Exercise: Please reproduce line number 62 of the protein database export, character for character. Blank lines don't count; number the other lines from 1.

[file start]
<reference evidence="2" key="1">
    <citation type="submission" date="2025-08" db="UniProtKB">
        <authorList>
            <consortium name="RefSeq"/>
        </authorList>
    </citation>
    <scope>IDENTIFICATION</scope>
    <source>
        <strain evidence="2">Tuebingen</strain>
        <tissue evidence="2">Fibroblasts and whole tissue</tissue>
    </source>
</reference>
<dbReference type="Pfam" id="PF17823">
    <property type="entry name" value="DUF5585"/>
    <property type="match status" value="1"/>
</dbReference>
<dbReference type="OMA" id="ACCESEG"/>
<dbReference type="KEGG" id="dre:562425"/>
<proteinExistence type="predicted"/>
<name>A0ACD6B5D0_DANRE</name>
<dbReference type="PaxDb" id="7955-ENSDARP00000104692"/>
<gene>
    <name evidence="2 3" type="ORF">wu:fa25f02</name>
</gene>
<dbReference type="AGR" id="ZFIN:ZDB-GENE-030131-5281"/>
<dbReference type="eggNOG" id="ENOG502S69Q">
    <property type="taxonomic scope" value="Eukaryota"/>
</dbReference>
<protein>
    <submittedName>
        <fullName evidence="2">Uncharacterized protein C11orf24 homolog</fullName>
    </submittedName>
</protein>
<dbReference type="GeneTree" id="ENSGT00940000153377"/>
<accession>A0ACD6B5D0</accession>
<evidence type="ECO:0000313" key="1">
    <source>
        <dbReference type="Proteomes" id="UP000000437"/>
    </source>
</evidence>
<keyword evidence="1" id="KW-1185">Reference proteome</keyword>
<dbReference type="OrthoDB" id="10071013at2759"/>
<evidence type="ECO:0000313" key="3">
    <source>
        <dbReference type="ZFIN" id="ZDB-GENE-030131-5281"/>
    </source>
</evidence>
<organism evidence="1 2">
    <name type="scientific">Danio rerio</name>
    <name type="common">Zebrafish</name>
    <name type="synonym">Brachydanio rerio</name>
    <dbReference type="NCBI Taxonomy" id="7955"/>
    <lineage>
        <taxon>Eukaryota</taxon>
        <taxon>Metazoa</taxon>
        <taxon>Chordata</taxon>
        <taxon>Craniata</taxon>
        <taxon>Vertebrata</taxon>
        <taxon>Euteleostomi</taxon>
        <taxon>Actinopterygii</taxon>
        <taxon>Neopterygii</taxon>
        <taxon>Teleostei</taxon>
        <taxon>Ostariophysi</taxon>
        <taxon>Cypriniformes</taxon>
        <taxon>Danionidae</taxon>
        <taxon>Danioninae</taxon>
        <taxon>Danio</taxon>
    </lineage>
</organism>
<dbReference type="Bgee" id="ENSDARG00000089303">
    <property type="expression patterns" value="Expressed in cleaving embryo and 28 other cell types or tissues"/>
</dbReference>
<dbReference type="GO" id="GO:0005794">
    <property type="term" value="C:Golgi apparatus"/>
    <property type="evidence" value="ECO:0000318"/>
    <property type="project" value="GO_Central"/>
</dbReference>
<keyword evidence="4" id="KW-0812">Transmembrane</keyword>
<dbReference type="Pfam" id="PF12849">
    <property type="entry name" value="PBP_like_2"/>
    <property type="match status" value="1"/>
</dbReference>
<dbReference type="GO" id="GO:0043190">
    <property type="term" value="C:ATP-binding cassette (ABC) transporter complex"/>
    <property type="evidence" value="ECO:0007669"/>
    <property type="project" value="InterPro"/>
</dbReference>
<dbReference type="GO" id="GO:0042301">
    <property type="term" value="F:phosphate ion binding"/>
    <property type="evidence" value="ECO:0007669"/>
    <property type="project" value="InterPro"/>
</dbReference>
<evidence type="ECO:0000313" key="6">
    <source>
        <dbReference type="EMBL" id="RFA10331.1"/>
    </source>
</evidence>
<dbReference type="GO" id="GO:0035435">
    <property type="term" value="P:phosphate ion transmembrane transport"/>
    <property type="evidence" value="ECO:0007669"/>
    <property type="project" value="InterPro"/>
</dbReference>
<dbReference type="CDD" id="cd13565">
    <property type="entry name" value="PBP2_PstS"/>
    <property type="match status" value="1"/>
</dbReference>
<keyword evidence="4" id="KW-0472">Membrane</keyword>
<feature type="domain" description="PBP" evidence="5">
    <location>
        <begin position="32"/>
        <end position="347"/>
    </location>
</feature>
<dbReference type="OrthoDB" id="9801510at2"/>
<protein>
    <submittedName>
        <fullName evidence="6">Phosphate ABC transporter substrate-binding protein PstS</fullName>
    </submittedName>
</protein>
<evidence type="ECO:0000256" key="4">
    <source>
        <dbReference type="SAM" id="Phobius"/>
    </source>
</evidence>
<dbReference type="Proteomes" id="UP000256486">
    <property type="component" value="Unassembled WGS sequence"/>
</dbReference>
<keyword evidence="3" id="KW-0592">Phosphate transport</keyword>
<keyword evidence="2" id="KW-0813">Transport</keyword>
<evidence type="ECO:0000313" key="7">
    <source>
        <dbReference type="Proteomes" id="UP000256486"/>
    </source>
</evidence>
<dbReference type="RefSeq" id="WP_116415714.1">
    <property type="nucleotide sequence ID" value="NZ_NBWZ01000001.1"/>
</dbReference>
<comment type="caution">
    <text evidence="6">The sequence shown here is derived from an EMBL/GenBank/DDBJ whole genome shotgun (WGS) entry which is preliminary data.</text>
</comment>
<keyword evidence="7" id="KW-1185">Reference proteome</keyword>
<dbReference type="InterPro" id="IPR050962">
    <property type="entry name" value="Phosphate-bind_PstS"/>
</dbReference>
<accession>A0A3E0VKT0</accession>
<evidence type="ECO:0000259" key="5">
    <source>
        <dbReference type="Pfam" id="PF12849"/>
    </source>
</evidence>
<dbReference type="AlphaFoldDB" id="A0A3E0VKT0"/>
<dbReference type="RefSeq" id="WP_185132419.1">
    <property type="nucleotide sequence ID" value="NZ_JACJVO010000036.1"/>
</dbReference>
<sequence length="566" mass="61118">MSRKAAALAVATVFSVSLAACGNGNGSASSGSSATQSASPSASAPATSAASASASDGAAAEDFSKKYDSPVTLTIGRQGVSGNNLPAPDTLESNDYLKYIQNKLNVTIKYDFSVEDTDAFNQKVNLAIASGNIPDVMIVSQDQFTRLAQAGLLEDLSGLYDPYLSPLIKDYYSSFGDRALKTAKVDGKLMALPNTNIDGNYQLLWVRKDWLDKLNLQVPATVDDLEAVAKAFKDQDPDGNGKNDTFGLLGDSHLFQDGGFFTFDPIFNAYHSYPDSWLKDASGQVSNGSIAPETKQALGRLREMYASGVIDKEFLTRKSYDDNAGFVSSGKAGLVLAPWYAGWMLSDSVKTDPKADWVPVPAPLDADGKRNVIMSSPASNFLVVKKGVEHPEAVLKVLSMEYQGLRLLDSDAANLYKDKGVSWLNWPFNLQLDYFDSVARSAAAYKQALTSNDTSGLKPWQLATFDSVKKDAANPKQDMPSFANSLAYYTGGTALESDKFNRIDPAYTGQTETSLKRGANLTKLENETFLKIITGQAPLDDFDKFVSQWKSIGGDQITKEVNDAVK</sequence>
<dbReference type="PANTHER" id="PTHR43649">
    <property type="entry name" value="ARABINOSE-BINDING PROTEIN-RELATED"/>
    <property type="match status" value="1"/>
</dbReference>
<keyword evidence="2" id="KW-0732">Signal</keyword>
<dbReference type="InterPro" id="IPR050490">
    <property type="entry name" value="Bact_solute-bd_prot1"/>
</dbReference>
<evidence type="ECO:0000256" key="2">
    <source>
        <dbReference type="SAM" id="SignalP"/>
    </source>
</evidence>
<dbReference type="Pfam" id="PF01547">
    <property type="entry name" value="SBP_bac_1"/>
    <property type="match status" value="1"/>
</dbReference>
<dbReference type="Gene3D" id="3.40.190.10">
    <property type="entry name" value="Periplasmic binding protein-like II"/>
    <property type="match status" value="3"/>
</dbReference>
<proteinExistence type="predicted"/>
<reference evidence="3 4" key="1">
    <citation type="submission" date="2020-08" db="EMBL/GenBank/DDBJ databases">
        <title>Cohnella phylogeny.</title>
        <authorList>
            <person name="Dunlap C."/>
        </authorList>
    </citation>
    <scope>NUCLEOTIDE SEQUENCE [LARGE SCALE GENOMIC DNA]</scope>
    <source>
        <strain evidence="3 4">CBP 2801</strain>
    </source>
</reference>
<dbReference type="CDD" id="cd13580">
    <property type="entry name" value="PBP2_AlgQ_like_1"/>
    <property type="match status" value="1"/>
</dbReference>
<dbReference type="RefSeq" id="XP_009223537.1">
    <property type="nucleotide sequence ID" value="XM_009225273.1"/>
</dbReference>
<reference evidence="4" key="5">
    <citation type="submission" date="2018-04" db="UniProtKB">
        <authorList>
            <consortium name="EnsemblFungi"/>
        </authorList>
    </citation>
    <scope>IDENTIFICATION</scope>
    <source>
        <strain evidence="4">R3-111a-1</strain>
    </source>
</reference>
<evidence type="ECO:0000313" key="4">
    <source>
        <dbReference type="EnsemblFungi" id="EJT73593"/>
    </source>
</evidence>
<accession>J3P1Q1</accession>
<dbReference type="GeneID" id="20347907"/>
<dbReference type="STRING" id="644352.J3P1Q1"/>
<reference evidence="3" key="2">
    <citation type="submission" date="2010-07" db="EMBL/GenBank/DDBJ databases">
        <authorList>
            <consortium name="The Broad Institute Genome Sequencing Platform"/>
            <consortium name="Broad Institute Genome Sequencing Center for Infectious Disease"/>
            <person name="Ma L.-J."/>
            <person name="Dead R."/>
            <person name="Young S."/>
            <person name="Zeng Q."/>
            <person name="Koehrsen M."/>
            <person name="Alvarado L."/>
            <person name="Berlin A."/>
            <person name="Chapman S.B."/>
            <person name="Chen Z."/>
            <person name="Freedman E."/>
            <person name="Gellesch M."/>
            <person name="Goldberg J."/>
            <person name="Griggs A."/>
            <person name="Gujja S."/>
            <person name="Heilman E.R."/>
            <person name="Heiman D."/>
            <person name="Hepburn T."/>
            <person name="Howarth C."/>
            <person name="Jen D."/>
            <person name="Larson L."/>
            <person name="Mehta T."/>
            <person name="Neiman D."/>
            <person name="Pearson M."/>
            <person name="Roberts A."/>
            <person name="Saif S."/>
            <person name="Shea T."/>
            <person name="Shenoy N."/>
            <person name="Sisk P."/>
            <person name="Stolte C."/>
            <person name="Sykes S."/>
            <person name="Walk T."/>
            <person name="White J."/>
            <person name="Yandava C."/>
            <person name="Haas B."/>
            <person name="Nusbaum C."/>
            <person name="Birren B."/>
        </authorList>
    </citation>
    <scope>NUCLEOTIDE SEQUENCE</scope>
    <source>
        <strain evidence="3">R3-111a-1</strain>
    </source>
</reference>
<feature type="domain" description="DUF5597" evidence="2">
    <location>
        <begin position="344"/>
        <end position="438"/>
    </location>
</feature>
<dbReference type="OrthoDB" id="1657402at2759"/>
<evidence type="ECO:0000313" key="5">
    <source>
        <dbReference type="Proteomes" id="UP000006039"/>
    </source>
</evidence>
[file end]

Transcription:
        <taxon>Teleostei</taxon>